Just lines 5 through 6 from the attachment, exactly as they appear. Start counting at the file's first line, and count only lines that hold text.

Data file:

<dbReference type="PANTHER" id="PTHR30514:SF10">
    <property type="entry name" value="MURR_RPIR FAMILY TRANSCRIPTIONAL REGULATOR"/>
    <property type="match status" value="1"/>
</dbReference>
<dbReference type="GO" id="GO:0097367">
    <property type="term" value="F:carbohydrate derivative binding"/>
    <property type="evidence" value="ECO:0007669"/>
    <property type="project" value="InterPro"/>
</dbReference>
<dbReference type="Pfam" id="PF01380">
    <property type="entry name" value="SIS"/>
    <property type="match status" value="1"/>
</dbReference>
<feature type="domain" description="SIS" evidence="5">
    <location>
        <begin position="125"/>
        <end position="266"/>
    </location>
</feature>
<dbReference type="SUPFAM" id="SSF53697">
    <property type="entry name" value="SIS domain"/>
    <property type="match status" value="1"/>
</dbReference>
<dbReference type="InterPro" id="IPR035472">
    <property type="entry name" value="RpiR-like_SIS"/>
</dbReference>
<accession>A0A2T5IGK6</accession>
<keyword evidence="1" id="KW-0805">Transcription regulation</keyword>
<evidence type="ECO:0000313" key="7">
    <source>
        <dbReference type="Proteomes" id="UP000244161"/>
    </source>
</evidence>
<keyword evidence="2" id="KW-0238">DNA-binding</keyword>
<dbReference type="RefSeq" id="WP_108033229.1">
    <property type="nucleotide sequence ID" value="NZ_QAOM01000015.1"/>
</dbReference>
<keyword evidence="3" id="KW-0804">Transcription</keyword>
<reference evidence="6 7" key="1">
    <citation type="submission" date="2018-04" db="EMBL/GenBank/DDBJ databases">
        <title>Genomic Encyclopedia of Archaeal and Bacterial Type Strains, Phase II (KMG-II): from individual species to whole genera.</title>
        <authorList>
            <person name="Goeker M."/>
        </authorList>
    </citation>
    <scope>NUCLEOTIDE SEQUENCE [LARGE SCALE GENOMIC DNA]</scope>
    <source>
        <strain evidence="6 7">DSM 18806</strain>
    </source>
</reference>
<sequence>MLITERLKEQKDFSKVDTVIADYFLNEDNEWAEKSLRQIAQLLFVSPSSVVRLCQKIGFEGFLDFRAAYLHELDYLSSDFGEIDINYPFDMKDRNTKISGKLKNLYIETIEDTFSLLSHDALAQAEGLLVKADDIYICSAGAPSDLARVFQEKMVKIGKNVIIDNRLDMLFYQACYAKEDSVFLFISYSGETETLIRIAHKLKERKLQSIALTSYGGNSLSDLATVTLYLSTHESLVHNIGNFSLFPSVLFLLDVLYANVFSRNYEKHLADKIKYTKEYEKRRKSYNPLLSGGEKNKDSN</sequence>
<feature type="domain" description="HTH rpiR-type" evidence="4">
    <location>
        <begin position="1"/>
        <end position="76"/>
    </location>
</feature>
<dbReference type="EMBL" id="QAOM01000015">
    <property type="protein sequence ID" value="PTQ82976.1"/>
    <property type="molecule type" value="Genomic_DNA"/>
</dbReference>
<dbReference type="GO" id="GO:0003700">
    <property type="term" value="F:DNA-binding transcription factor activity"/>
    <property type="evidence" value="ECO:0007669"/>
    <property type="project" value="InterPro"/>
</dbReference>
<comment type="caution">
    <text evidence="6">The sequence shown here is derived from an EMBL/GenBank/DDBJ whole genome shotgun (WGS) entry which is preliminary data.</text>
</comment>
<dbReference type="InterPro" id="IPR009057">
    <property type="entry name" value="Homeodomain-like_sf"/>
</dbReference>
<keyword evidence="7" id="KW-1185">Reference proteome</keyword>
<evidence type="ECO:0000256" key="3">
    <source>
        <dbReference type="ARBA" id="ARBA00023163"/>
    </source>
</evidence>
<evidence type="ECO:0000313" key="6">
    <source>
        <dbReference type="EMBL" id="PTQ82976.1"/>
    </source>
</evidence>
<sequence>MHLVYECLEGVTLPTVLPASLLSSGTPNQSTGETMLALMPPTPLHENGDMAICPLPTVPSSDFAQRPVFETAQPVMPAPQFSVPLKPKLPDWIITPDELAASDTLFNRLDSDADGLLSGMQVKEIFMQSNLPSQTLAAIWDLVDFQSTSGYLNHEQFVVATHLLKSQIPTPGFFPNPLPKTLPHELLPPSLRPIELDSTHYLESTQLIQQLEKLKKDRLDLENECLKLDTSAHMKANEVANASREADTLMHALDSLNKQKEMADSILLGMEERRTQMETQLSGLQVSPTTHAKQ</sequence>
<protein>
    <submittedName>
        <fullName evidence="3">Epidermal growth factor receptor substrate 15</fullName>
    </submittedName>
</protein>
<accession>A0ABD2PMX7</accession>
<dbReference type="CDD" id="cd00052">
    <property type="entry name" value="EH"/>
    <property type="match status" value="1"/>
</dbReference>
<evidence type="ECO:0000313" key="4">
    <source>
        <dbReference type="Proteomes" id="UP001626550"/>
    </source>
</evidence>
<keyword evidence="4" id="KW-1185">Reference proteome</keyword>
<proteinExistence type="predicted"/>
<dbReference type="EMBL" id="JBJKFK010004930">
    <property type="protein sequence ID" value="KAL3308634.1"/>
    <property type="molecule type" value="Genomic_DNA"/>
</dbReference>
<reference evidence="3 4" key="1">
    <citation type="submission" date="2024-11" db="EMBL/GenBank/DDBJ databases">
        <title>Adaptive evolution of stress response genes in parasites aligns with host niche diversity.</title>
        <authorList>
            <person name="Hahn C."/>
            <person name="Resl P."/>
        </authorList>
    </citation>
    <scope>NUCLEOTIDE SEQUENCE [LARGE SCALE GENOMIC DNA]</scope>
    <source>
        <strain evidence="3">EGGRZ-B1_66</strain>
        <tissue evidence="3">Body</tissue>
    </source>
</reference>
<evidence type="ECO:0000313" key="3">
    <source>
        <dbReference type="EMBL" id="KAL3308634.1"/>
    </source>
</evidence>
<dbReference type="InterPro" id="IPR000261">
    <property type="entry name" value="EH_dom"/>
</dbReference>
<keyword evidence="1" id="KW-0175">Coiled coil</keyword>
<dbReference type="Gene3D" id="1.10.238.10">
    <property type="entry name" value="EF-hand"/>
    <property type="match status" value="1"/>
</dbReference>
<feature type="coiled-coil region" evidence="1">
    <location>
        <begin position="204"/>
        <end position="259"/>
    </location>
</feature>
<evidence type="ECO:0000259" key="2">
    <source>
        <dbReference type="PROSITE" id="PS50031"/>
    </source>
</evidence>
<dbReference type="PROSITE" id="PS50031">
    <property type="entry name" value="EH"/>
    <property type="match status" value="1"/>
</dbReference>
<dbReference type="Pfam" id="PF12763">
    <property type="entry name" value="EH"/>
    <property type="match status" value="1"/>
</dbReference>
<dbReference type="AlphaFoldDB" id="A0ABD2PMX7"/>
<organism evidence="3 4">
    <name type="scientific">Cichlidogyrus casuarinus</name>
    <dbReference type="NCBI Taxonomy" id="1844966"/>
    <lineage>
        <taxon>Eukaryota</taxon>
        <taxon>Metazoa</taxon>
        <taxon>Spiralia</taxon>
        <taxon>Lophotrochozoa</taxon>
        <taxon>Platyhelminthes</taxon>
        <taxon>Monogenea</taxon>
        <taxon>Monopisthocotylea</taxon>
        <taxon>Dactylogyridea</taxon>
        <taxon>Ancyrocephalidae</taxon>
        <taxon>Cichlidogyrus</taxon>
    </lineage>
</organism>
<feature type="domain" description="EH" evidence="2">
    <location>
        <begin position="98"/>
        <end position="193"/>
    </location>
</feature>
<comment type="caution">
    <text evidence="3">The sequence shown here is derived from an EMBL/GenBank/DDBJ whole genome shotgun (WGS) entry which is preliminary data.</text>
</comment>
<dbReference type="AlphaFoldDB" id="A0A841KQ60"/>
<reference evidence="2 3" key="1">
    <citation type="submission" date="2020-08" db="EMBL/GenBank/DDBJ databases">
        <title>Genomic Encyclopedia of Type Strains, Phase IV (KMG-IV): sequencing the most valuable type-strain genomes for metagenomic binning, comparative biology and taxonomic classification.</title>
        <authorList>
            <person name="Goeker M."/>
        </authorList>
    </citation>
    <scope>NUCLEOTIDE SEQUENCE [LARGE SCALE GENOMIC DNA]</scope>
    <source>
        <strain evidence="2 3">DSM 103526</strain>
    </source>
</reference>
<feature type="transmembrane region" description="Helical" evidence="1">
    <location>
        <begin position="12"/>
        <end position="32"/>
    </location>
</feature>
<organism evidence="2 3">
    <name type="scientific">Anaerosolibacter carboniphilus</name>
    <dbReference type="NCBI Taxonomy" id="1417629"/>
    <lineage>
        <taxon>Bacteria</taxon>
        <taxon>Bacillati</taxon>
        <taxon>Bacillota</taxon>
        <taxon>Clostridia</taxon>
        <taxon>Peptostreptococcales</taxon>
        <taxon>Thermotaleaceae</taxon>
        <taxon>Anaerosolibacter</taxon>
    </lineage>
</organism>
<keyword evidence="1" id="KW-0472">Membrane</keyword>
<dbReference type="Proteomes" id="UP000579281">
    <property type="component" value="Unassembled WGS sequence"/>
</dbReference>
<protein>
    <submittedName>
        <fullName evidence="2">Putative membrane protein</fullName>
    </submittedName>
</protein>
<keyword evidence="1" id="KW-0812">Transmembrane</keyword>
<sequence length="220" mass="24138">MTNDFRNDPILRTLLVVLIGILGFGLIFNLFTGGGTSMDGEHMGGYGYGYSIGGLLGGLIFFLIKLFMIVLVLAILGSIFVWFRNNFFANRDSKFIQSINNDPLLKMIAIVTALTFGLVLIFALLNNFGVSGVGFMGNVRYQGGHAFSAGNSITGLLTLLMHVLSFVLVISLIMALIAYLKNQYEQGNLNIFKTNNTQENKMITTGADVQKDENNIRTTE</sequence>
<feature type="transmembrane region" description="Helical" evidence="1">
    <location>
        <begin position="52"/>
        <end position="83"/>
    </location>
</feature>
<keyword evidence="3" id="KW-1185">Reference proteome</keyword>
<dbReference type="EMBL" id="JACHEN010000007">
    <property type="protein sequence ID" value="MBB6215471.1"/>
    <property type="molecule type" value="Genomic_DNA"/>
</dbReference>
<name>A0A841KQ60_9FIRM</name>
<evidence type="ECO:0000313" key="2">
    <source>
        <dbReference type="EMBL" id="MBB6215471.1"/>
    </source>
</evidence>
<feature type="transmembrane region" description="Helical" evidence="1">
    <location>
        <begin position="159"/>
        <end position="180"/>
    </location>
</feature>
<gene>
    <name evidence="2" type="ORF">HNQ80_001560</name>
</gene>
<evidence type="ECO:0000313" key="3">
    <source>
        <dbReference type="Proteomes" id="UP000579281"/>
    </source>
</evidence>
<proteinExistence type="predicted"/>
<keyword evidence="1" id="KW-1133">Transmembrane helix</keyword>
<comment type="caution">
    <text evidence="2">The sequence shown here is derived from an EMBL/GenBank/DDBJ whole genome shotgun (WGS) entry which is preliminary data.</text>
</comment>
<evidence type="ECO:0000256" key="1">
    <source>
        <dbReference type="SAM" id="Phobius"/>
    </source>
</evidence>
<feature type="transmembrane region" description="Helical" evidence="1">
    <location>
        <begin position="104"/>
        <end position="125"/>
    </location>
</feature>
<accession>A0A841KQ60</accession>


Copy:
<dbReference type="GO" id="GO:0097367">
    <property type="term" value="F:carbohydrate derivative binding"/>